Is He Happy and You Know It?

January 10, 2008

You've done it: You've found the perfect candidate.

You've done it: You've found the perfect candidate. But that's no surprise. You and your management team gave thoughtful, deliberate attention to recruiting a desirable physician for your practice. You took time to clearly define anticipated expenses. You prepared a fair and reasonable compensation plan. You successfully negotiated an agreement and carefully crafted the contract terms. Everything is signed... Welcome aboard, Dr. New!

Great job. Unfortunately, many recruiting plans come to a full stop at this point, failing to help Dr. New acclimate post-welcome.

Practices usually recruit when demand exceeds capacity, so it makes sense that physicians and staff -- burdened with their existing workload -- will have little time to dedicate to Dr. New. The result? Often, Dr. New becomes Dr. Gone.

Don't sabotage your stellar recruiting process by failing to structure an assimilation plan for your new physician. What a waste of everyone's time. To help you avoid this, here are some important factors to consider that will facilitate a smooth transition and improve your chances of retaining your new physician:

  • Identify the new physician's role in advance. What types of patients will he see? Will patient selection be based on his areas of interest, your patient demographics, or simply on handling your overload? How will new patients be assigned? Will they be scheduled for the next available appointment as a work-in, or on a round-robin pattern? Whatever method you choose should be consistent and communicated in advance.

 

 

  • Develop a formal introduction and orientation process so Dr. New will know where to turn for answers. Schedule a day with the office manager to discuss policies, protocols, and other important issues, such as support staff. At the same time, your staff needs to understand what is expected of them in terms of supporting the new physician. Schedule a formal pre-launch meeting between your newest physician and your nurses, scheduler, and front-desk personnel to discuss scheduling templates, time allotted for various appointment types, and how telephone calls are managed.

 

 

  • Assign a physician-mentor for Dr. New to shadow for a few days.

 

 

  • Introduce your new physician to the community and your existing patients. Definitely add Dr. New to your Web site and to your telephone message system. Here are a few other ideas to consider:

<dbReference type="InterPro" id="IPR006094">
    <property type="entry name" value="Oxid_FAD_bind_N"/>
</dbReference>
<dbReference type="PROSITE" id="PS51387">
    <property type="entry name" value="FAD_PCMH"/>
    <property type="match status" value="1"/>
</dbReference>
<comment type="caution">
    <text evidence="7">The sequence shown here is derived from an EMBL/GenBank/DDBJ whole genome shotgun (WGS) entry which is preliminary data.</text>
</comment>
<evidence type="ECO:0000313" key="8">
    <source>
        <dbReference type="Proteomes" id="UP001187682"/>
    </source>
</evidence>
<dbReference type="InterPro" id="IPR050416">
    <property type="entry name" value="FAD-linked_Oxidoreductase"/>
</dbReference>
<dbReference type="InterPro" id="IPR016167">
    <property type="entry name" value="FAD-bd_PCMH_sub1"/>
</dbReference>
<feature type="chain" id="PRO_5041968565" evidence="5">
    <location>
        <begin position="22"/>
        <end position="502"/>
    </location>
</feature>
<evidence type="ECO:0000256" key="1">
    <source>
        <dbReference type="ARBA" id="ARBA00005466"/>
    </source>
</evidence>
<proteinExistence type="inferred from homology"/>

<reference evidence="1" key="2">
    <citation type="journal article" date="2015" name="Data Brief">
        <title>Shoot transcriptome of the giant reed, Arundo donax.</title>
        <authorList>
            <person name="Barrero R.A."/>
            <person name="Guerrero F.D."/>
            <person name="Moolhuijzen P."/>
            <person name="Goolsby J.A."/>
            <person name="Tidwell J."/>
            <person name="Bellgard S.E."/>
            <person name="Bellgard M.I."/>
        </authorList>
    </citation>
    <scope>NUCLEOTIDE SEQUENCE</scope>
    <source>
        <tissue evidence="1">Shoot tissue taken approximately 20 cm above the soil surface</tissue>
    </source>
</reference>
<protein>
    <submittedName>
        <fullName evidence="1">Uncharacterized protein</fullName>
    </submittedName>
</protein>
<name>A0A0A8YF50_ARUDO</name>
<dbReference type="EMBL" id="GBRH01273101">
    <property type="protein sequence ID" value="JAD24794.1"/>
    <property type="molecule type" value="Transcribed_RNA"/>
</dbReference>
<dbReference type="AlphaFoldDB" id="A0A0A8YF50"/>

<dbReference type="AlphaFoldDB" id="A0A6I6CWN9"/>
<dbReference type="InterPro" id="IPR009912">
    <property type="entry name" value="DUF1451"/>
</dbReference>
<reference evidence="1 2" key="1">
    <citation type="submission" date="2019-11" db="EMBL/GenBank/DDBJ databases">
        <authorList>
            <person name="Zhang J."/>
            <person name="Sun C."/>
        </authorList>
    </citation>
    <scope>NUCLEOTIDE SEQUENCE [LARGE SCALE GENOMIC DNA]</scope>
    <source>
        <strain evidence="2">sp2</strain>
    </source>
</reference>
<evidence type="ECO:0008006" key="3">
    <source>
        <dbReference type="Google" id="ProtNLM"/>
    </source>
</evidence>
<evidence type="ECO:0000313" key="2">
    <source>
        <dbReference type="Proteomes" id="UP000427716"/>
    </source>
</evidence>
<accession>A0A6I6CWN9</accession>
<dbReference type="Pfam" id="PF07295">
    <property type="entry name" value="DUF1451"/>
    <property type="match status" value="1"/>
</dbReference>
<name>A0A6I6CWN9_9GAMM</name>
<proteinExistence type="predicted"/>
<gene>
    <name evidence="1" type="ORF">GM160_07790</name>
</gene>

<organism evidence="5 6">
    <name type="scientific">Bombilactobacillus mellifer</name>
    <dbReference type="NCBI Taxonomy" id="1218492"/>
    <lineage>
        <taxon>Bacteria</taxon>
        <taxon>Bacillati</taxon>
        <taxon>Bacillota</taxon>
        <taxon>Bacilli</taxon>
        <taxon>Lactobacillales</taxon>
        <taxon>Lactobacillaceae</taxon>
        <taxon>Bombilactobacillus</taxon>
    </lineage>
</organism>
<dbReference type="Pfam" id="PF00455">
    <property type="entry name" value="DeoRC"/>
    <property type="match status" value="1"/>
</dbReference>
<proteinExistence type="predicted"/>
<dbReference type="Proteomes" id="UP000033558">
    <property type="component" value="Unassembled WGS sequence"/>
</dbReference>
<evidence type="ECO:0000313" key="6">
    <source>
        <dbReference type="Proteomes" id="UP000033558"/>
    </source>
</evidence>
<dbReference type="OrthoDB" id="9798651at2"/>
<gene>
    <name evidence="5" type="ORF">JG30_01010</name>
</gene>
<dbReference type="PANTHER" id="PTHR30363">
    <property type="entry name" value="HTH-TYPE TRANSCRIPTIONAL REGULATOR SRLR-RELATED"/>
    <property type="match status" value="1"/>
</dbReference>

• A social event for referring physicians;

 

 

  • A newspaper ad;

 

 

  • A letter to physicians and patients;

 

 

  • An easel in the reception room with a photo and biographical sketch that includes Dr. New's personal and business profile;

 

 

  • A flyer distributed to each staff member; and

 

 

  • A feature story in your practice newsletter.

 

 

  • If your new doctor provides a new service to the community, try pitching a feature story to the local media.

 

 

  • Set up productivity goals. How many patients will he be expected to see the first week? The first month? By the end of six months? How does this contribute to projected revenue and your break-even point?

 

 

  • Clearly define other practical expectations as well. For example, if physicians are expected to be in the office ten minutes before their first appointment, or if chart documentation and phone calls are expected to be complete at the end of each clinic session, this should be communicated in advance.

During the first month, your physicians and office manager should meet with Dr. New at the end of each week to discuss concerns and address any issues that may have emerged. Consider the new doctor's first six months on the job to be a tutorial on how your practice is run -- not just teaching him clinical expectations, but also what is required to maximize efficiency and keep your work flow moving.

 

Resist rushing this whole process. When Dr. New's first anniversary rolls around you'll be glad you did.

Judy Capko is a healthcare consultant with more than 20 years of experience. She is also the founder of Capko & Company (www.capko.com). Her emphasis is on improving practice performance by valuing staff, building patient-centered strategies, and making the most of resources. She is the author of the top-selling book "Secrets of the Best-Run Practices," Greenbranch Publishing. Judy has received national recognition in her field, working with both small and large practices, as well as major academic faculty practices from coast to coast. She is a popular speaker for major healthcare conferences and healthcare executive summits. She can be reached at judy@capko.com or 805 499 9203.